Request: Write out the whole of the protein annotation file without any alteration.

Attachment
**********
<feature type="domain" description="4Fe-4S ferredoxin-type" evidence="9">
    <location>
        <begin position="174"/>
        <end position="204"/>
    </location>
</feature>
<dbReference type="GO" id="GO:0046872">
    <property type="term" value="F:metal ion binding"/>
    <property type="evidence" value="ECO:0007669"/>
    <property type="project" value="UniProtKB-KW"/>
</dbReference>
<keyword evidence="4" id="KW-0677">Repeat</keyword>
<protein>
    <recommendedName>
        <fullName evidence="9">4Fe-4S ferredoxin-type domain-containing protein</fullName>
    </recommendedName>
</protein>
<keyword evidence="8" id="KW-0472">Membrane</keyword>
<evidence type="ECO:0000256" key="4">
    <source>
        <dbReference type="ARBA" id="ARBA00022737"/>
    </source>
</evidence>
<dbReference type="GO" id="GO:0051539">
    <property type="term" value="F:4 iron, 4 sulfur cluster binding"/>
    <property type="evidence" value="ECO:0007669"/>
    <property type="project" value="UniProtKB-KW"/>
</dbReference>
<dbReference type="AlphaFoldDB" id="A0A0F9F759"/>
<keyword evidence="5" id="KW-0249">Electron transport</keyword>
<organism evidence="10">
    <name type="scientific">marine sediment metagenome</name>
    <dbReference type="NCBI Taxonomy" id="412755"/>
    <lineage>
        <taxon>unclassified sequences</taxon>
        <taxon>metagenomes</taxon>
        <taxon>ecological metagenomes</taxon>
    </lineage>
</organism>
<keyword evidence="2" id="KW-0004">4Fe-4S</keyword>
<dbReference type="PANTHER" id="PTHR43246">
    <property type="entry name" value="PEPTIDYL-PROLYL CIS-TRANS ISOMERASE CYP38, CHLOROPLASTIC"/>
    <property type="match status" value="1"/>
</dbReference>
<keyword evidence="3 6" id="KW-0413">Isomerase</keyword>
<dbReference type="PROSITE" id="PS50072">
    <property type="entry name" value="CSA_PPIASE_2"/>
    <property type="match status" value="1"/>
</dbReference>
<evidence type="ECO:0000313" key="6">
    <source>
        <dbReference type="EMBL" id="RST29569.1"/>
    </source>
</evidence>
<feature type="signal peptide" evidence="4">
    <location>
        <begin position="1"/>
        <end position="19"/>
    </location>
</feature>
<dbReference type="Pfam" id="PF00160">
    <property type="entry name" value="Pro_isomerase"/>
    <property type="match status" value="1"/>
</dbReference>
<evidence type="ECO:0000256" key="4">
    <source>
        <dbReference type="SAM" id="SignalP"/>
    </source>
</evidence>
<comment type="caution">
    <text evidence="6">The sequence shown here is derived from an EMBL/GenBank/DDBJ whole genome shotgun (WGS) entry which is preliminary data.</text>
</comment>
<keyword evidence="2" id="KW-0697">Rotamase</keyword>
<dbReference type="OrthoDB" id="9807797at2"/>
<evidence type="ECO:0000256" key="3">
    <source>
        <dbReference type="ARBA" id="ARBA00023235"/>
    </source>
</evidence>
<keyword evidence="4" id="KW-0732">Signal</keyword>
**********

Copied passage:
<feature type="domain" description="4Fe-4S ferredoxin-type" evidence="9">
    <location>
        <begin position="174"/>
        <end position="204"/>
    </location>
</feature>
<dbReference type="GO" id="GO:0046872">
    <property type="term" value="F:metal ion binding"/>
    <property type="evidence" value="ECO:0007669"/>
    <property type="project" value="UniProtKB-KW"/>
</dbReference>
<keyword evidence="4" id="KW-0677">Repeat</keyword>
<protein>
    <recommendedName>
        <fullName evidence="9">4Fe-4S ferredoxin-type domain-containing protein</fullName>
    </recommendedName>
</protein>
<keyword evidence="8" id="KW-0472">Membrane</keyword>
<evidence type="ECO:0000256" key="4">
    <source>
        <dbReference type="ARBA" id="ARBA00022737"/>
    </source>
</evidence>
<dbReference type="GO" id="GO:0051539">
    <property type="term" value="F:4 iron, 4 sulfur cluster binding"/>
    <property type="evidence" value="ECO:0007669"/>
    <property type="project" value="UniProtKB-KW"/>
</dbReference>
<dbReference type="AlphaFoldDB" id="A0A0F9F759"/>
<keyword evidence="5" id="KW-0249">Electron transport</keyword>
<organism evidence="10">
    <name type="scientific">marine sediment metagenome</name>
    <dbReference type="NCBI Taxonomy" id="412755"/>
    <lineage>
        <taxon>unclassified sequences</taxon>
        <taxon>metagenomes</taxon>
        <taxon>ecological metagenomes</taxon>
    </lineage>
</organism>
<keyword evidence="2" id="KW-0004">4Fe-4S</keyword>
<dbReference type="PANTHER" id="PTHR43246">
    <property type="entry name" value="PEPTIDYL-PROLYL CIS-TRANS ISOMERASE CYP38, CHLOROPLASTIC"/>
    <property type="match status" value="1"/>
</dbReference>
<keyword evidence="3 6" id="KW-0413">Isomerase</keyword>
<dbReference type="PROSITE" id="PS50072">
    <property type="entry name" value="CSA_PPIASE_2"/>
    <property type="match status" value="1"/>
</dbReference>
<evidence type="ECO:0000313" key="6">
    <source>
        <dbReference type="EMBL" id="RST29569.1"/>
    </source>
</evidence>
<feature type="signal peptide" evidence="4">
    <location>
        <begin position="1"/>
        <end position="19"/>
    </location>
</feature>
<dbReference type="Pfam" id="PF00160">
    <property type="entry name" value="Pro_isomerase"/>
    <property type="match status" value="1"/>
</dbReference>
<evidence type="ECO:0000256" key="4">
    <source>
        <dbReference type="SAM" id="SignalP"/>
    </source>
</evidence>
<comment type="caution">
    <text evidence="6">The sequence shown here is derived from an EMBL/GenBank/DDBJ whole genome shotgun (WGS) entry which is preliminary data.</text>
</comment>
<keyword evidence="2" id="KW-0697">Rotamase</keyword>
<dbReference type="OrthoDB" id="9807797at2"/>
<evidence type="ECO:0000256" key="3">
    <source>
        <dbReference type="ARBA" id="ARBA00023235"/>
    </source>
</evidence>
<keyword evidence="4" id="KW-0732">Signal</keyword>